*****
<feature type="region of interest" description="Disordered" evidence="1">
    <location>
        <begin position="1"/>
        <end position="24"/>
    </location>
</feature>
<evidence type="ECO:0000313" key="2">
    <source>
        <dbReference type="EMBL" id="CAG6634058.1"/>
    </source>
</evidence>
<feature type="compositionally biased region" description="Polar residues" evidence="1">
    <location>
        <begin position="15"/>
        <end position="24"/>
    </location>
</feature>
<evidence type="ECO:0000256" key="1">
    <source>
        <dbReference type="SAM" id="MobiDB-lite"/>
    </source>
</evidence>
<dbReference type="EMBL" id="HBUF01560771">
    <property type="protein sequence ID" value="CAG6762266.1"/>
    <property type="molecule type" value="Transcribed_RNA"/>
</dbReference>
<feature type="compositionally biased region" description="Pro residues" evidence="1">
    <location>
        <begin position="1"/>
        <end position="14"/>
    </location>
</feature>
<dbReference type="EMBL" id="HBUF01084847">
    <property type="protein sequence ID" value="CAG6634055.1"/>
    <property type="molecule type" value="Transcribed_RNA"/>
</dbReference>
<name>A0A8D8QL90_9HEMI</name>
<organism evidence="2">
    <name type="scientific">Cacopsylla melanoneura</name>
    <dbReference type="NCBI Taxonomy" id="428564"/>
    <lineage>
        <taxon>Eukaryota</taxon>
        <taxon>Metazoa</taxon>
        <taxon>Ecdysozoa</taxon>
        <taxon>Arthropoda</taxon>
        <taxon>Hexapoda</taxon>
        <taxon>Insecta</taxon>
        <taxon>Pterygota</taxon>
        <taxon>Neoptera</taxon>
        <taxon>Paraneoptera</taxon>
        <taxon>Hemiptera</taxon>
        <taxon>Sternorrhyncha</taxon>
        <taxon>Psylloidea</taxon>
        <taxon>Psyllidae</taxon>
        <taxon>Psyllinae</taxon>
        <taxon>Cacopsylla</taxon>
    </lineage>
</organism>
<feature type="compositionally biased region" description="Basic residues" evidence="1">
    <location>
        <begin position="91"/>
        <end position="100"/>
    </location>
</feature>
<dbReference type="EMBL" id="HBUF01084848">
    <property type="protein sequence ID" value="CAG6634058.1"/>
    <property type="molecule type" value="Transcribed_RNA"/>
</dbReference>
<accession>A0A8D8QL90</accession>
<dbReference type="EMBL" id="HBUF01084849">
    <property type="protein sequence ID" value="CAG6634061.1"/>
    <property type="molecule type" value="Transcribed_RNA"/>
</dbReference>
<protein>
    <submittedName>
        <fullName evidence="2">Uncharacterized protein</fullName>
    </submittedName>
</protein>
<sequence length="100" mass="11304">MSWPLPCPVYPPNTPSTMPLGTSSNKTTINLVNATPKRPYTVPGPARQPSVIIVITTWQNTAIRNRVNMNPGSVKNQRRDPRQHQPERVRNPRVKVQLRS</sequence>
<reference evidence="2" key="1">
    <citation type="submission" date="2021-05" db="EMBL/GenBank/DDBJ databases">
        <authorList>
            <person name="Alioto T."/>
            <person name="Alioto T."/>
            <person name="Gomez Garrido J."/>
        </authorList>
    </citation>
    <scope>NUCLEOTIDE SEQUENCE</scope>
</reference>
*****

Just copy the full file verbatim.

<feature type="region of interest" description="Disordered" evidence="1">
    <location>
        <begin position="1"/>
        <end position="24"/>
    </location>
</feature>
<evidence type="ECO:0000313" key="2">
    <source>
        <dbReference type="EMBL" id="CAG6634058.1"/>
    </source>
</evidence>
<feature type="compositionally biased region" description="Polar residues" evidence="1">
    <location>
        <begin position="15"/>
        <end position="24"/>
    </location>
</feature>
<evidence type="ECO:0000256" key="1">
    <source>
        <dbReference type="SAM" id="MobiDB-lite"/>
    </source>
</evidence>
<dbReference type="EMBL" id="HBUF01560771">
    <property type="protein sequence ID" value="CAG6762266.1"/>
    <property type="molecule type" value="Transcribed_RNA"/>
</dbReference>
<feature type="compositionally biased region" description="Pro residues" evidence="1">
    <location>
        <begin position="1"/>
        <end position="14"/>
    </location>
</feature>
<dbReference type="EMBL" id="HBUF01084847">
    <property type="protein sequence ID" value="CAG6634055.1"/>
    <property type="molecule type" value="Transcribed_RNA"/>
</dbReference>
<name>A0A8D8QL90_9HEMI</name>
<organism evidence="2">
    <name type="scientific">Cacopsylla melanoneura</name>
    <dbReference type="NCBI Taxonomy" id="428564"/>
    <lineage>
        <taxon>Eukaryota</taxon>
        <taxon>Metazoa</taxon>
        <taxon>Ecdysozoa</taxon>
        <taxon>Arthropoda</taxon>
        <taxon>Hexapoda</taxon>
        <taxon>Insecta</taxon>
        <taxon>Pterygota</taxon>
        <taxon>Neoptera</taxon>
        <taxon>Paraneoptera</taxon>
        <taxon>Hemiptera</taxon>
        <taxon>Sternorrhyncha</taxon>
        <taxon>Psylloidea</taxon>
        <taxon>Psyllidae</taxon>
        <taxon>Psyllinae</taxon>
        <taxon>Cacopsylla</taxon>
    </lineage>
</organism>
<feature type="compositionally biased region" description="Basic residues" evidence="1">
    <location>
        <begin position="91"/>
        <end position="100"/>
    </location>
</feature>
<dbReference type="EMBL" id="HBUF01084848">
    <property type="protein sequence ID" value="CAG6634058.1"/>
    <property type="molecule type" value="Transcribed_RNA"/>
</dbReference>
<accession>A0A8D8QL90</accession>
<dbReference type="EMBL" id="HBUF01084849">
    <property type="protein sequence ID" value="CAG6634061.1"/>
    <property type="molecule type" value="Transcribed_RNA"/>
</dbReference>
<protein>
    <submittedName>
        <fullName evidence="2">Uncharacterized protein</fullName>
    </submittedName>
</protein>
<sequence length="100" mass="11304">MSWPLPCPVYPPNTPSTMPLGTSSNKTTINLVNATPKRPYTVPGPARQPSVIIVITTWQNTAIRNRVNMNPGSVKNQRRDPRQHQPERVRNPRVKVQLRS</sequence>
<reference evidence="2" key="1">
    <citation type="submission" date="2021-05" db="EMBL/GenBank/DDBJ databases">
        <authorList>
            <person name="Alioto T."/>
            <person name="Alioto T."/>
            <person name="Gomez Garrido J."/>
        </authorList>
    </citation>
    <scope>NUCLEOTIDE SEQUENCE</scope>
</reference>